The St. Bartholomew's Day Massacre was a widespread slaughter of French Protestants (Huguenots) by Catholics beginning on 24 August 1572 and lasting over two months, resulting in the deaths of between 5,000 and 25,000 people. It began in Paris when the Catholic faction, fearing a Huguenot uprising, assassinated the leading Protestants who were there for a royal wedding.
The massacre erupted after years of religious tension in France, beginning with the spread of the 'new teachings' of the Protestant Reformation c. 1521, worsening after the 1534 Affair of the Placards, and becoming armed conflict in 1562, setting off the French Wars of Religion (1562-1598). The third war concluded in 1570 with the Peace of Saint-Germain-en-Laye, negotiated by the Protestant Queen of Navarre, Jeanne d'Albret (l. 1528-1572), and the Catholic Queen Mother of France, Catherine de' Medici (l. 1519-1589). In the hopes of establishing peace, a marriage was arranged between Catherine's Catholic daughter Margaret of Valois (l. 1553-1615) and d'Albret's Protestant son, Henry of Navarre (later King Henry IV of France, l. 1553-1610).
The wedding took place in Paris, drawing a large assembly from around the country, including Protestant leaders. Paris was a Catholic city, and the influx of a large Protestant crowd for the festivities elevated tensions. These came to a head a few days after the wedding, when Gaspard II de Coligny, Admiral of France (l. 1519-1572), a leading Protestant, was wounded in an assassination attempt. The Protestants voiced their outrage and, fearing an uprising, Catherine de' Medici and her son Charles IX of France (r. 1560-1574), along with the city council, authorized the execution of Protestant leaders. Coligny was the first killed on 24 August, with others following quickly.
The assassinations of the leaders encouraged the people of Paris to follow suit, and Protestants were hunted down and killed house by house and district by district. Charles IX called for peace, but by that time, the massacre was out of anyone's control. News of the slaughter spread quickly from Paris, inspiring the same in other cities. The event is regarded as among the worst religious massacres in history, igniting the fourth of the French Wars of Religion and leaving thousands dead.
Background & French Wars
The Protestant Reformation (1517-1648), launched by Martin Luther (l. 1483-1546) in the Germanic territories of the Holy Roman Empire, had reached France by c. 1521, causing divisions over the 'new teachings' which challenged the traditional authority of the Catholic Church. King Francis I of France (François I, r. 1515-1547), a Catholic, tolerated the Protestant presence largely due to the influence of his sister Marguerite de Navarre (l. 1492-1549) who, though also Catholic, sympathized with the Protestant cause.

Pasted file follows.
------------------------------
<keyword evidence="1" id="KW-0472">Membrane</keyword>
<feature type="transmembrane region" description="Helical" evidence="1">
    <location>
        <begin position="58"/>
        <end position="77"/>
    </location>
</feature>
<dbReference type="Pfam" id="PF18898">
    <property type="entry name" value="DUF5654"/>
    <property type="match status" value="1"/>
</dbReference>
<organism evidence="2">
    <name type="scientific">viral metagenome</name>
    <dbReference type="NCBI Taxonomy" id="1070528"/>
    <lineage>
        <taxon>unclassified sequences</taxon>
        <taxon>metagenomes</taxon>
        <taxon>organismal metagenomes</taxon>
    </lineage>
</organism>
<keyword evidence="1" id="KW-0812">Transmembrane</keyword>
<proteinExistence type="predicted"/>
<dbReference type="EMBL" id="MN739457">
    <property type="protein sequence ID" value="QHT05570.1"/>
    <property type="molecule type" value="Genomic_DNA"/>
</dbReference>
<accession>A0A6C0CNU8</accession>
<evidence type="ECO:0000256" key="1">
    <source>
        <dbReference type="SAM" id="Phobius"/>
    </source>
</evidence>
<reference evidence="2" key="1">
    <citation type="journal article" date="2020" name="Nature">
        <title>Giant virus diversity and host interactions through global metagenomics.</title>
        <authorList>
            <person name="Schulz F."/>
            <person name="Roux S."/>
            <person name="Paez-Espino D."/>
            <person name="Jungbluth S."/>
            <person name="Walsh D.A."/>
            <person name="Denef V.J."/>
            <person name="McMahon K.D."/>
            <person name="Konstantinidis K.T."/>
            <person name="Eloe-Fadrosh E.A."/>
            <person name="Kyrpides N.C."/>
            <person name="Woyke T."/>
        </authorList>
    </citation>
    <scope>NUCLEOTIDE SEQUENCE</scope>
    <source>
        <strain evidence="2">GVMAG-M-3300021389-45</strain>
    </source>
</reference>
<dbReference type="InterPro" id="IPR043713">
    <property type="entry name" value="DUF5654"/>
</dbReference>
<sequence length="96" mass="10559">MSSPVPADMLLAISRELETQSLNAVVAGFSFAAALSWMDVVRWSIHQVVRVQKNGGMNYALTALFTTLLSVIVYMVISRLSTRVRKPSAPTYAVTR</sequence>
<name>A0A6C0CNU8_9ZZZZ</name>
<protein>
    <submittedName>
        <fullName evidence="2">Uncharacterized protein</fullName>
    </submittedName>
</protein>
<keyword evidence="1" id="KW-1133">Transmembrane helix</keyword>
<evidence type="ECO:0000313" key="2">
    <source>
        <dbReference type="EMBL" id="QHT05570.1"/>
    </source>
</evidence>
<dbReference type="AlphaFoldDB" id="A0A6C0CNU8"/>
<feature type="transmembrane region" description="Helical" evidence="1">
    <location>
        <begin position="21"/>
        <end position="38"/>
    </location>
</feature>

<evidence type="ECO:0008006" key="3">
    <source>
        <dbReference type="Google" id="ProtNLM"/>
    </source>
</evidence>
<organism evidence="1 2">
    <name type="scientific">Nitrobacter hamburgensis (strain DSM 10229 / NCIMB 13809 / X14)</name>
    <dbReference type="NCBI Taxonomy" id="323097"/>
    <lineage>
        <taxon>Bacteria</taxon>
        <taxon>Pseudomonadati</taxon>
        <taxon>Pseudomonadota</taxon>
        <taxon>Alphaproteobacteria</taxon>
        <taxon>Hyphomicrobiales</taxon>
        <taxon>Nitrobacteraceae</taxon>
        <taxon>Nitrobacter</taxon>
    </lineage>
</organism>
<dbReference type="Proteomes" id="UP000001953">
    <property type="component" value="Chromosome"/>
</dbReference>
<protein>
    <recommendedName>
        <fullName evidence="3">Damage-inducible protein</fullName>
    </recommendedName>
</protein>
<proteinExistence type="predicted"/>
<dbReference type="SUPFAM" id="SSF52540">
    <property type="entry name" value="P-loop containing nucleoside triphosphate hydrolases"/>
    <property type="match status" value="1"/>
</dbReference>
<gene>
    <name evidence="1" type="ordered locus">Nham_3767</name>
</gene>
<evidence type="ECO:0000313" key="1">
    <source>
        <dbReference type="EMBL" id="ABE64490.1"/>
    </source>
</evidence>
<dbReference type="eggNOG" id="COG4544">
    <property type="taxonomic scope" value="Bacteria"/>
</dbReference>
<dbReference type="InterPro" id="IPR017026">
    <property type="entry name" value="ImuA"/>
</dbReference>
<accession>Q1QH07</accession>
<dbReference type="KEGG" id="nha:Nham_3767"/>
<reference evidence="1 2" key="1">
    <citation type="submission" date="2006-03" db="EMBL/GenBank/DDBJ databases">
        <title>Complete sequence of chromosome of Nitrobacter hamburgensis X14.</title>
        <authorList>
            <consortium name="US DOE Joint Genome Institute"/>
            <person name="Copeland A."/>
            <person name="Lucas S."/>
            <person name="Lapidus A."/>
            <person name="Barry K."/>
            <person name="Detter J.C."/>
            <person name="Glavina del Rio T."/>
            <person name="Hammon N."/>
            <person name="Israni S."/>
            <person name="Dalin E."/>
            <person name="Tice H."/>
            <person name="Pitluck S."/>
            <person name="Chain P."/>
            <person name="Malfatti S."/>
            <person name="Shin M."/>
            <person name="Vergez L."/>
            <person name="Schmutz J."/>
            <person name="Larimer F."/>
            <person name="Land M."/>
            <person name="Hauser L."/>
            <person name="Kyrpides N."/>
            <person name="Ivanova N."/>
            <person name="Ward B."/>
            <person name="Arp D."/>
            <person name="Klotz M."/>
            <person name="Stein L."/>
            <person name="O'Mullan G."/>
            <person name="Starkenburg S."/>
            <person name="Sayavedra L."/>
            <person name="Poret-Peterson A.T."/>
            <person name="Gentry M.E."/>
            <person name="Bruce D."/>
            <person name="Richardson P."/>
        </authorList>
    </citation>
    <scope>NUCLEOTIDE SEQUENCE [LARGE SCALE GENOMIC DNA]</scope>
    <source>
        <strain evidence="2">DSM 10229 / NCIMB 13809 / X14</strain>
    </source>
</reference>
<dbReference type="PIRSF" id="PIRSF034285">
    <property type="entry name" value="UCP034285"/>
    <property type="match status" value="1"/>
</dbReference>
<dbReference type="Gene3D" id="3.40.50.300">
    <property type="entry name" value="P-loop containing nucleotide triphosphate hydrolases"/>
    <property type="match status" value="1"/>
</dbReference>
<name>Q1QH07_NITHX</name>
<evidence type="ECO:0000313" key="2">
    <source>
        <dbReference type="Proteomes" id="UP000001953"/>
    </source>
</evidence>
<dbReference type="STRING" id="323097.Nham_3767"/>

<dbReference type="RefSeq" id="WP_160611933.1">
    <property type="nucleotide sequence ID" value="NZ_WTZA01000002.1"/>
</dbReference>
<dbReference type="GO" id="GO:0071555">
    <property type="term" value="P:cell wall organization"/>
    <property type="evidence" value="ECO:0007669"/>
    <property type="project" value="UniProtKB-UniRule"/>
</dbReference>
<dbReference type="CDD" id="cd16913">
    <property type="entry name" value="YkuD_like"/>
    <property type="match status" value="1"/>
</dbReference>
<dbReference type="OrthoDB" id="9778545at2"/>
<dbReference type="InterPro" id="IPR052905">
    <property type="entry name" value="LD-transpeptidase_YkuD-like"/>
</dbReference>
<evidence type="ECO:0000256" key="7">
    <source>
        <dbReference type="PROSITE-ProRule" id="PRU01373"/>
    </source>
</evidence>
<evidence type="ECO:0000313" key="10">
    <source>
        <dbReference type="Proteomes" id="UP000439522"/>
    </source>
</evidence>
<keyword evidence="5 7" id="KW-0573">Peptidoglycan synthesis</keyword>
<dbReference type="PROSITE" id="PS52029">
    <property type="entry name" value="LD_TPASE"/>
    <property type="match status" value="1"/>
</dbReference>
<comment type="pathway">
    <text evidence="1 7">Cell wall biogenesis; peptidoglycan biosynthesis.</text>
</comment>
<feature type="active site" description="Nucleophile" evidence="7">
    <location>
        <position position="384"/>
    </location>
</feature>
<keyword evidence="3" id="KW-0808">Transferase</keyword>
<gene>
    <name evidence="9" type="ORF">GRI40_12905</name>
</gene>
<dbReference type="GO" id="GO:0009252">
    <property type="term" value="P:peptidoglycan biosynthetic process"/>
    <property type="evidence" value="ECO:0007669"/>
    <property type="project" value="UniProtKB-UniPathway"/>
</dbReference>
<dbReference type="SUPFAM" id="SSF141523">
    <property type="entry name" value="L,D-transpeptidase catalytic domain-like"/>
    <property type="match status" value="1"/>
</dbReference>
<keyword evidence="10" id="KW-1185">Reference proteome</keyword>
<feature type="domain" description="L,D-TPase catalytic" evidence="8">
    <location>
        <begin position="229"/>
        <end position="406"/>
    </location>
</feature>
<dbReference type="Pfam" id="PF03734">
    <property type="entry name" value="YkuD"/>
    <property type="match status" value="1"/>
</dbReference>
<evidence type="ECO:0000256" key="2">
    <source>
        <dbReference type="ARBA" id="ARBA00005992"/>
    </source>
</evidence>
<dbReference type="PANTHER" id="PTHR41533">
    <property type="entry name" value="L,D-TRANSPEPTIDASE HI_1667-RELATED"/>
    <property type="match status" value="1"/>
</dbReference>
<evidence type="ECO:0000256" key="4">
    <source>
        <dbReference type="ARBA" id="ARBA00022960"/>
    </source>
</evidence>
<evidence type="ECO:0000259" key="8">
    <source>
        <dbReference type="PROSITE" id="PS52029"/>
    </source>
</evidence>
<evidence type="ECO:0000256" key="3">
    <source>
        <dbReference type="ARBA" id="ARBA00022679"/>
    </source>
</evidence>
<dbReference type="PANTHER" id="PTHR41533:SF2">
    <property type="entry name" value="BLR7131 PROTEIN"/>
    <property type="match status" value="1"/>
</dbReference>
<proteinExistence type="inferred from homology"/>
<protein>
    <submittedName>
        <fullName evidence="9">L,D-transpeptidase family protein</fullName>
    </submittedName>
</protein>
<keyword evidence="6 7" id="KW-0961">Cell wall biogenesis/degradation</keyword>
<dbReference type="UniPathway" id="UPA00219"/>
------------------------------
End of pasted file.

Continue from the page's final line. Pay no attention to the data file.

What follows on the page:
Francis I's policy changed dramatically after the Affair of the Placards, 17-18 October 1534, when Protestant activists mounted placards denouncing the Catholic Mass in public places throughout five cities, including Paris. Francis I reversed his policy of toleration and authorized persecution of the Protestant faction. His son and successor, Henry II of France (r. 1547-1559), continued these policies until he died in a jousting accident in 1559. He was succeeded by his young son Francis II of France (François II, r. 1559-1560) who, though old enough to rule on his own at the age of 15, was controlled by his mother, Catherine de' Medici, who then allowed two Catholic nobles, Francis, Duke of Guise (l. 1519-1563), and his brother Charles, Cardinal of Lorraine (l. 1524-1574), to counsel the young king.
The Guise brothers quickly alienated Francis II from his former advisors who included two prominent Protestants: Admiral Coligny and Louis de Bourbon, Prince of Condé (l. 1530-1569). In 1560, both men were involved in the Amboise conspiracy to kidnap Francis II in an effort to free him from the control of the Guise, but the plot was uncovered, and the conspirators, including Condé but not Coligny, were jailed, while many suspected were executed outright. The Guise brothers presented the conspiracy to the public as an attempt by Protestants to overthrow the monarchy, heightening tensions further.